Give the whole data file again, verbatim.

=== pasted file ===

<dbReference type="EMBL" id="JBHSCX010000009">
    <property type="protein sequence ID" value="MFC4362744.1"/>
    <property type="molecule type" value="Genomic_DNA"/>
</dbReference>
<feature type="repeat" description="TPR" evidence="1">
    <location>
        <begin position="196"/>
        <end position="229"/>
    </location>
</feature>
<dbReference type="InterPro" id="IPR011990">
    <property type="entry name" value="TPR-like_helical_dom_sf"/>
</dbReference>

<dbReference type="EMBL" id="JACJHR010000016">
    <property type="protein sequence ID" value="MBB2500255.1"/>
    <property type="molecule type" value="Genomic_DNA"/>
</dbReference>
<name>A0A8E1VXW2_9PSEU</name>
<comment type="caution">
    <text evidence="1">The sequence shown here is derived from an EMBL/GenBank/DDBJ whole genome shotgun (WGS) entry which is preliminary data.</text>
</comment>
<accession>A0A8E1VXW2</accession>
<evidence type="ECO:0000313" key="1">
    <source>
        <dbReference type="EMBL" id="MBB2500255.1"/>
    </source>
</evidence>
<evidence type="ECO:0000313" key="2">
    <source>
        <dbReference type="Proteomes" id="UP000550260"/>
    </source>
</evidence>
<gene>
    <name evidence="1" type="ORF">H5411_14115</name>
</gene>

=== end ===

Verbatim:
<dbReference type="EMBL" id="JBHSCX010000009">
    <property type="protein sequence ID" value="MFC4362744.1"/>
    <property type="molecule type" value="Genomic_DNA"/>
</dbReference>
<feature type="repeat" description="TPR" evidence="1">
    <location>
        <begin position="196"/>
        <end position="229"/>
    </location>
</feature>
<dbReference type="InterPro" id="IPR011990">
    <property type="entry name" value="TPR-like_helical_dom_sf"/>
</dbReference>

<dbReference type="EMBL" id="JACJHR010000016">
    <property type="protein sequence ID" value="MBB2500255.1"/>
    <property type="molecule type" value="Genomic_DNA"/>
</dbReference>
<name>A0A8E1VXW2_9PSEU</name>
<comment type="caution">
    <text evidence="1">The sequence shown here is derived from an EMBL/GenBank/DDBJ whole genome shotgun (WGS) entry which is preliminary data.</text>
</comment>
<accession>A0A8E1VXW2</accession>
<evidence type="ECO:0000313" key="1">
    <source>
        <dbReference type="EMBL" id="MBB2500255.1"/>
    </source>
</evidence>
<evidence type="ECO:0000313" key="2">
    <source>
        <dbReference type="Proteomes" id="UP000550260"/>
    </source>
</evidence>
<gene>
    <name evidence="1" type="ORF">H5411_14115</name>
</gene>